Oceans can be restored to former glory within 30 years
April 2, 2020 - The recent recovery of whales, seals and other marine species have allowed scientists to formulate a plan showing how the glory of the world’s oceans could be restored within a generation.
Humpback whales migrating from Antarctica to eastern Australia have been increasing by about 10 per cent each year, from a few hundred in 1968 to more than 40,000, benefiting from the ban on commercial whaling in 1986.
Northern elephant seals were hunted almost to extinction by 1880, when only 20 breeders remained. However, due to strong protection there are now more than 200,000.
The number of southern sea otters in Canada has grown from about 50 in 1911 to several thousand.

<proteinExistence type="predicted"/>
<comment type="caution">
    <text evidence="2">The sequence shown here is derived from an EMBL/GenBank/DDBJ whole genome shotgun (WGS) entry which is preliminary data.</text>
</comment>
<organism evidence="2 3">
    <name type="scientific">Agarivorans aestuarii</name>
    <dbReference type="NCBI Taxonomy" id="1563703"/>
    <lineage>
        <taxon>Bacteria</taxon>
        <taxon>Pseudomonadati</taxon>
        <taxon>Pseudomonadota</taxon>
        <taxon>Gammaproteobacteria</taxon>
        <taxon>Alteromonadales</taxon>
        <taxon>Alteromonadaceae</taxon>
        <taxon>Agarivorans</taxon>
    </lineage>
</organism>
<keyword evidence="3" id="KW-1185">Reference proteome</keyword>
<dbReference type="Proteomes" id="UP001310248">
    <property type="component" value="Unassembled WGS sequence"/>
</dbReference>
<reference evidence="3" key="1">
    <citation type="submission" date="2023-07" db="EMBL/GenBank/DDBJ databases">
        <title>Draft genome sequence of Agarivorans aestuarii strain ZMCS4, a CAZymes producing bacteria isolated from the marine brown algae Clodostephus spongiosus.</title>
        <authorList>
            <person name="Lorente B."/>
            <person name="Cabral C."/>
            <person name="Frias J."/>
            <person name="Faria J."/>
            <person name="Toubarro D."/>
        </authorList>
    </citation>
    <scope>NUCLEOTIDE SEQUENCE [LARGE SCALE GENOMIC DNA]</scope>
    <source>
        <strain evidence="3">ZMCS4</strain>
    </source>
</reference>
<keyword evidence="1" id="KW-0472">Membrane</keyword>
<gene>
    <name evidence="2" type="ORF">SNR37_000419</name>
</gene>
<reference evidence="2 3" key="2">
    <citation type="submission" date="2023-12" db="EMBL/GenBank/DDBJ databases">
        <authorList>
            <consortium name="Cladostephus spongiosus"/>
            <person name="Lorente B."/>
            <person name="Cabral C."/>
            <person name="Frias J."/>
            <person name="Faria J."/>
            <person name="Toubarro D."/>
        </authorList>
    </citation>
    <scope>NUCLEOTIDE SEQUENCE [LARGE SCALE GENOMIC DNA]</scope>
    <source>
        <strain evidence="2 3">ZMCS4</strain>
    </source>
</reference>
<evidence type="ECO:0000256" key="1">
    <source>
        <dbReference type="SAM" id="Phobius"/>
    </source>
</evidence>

Scientists from 16 universities around the world say there is now the knowledge to create an ocean renaissance for wildlife by 2050 and with it bolster the services that the world’s people rely on, from food to coastal protection to climate stability.
The measures needed, including protecting large swathes of ocean, sustainable fishing and pollution controls, would cost $10-20bn a year, but would bring benefits 10 times as high.
Climate change, and the challenges of scaling up existing conservation efforts, are the big hurdles, they say.
The researchers caution that the window for action is now very narrow.
The study has been published in the journal Nature.
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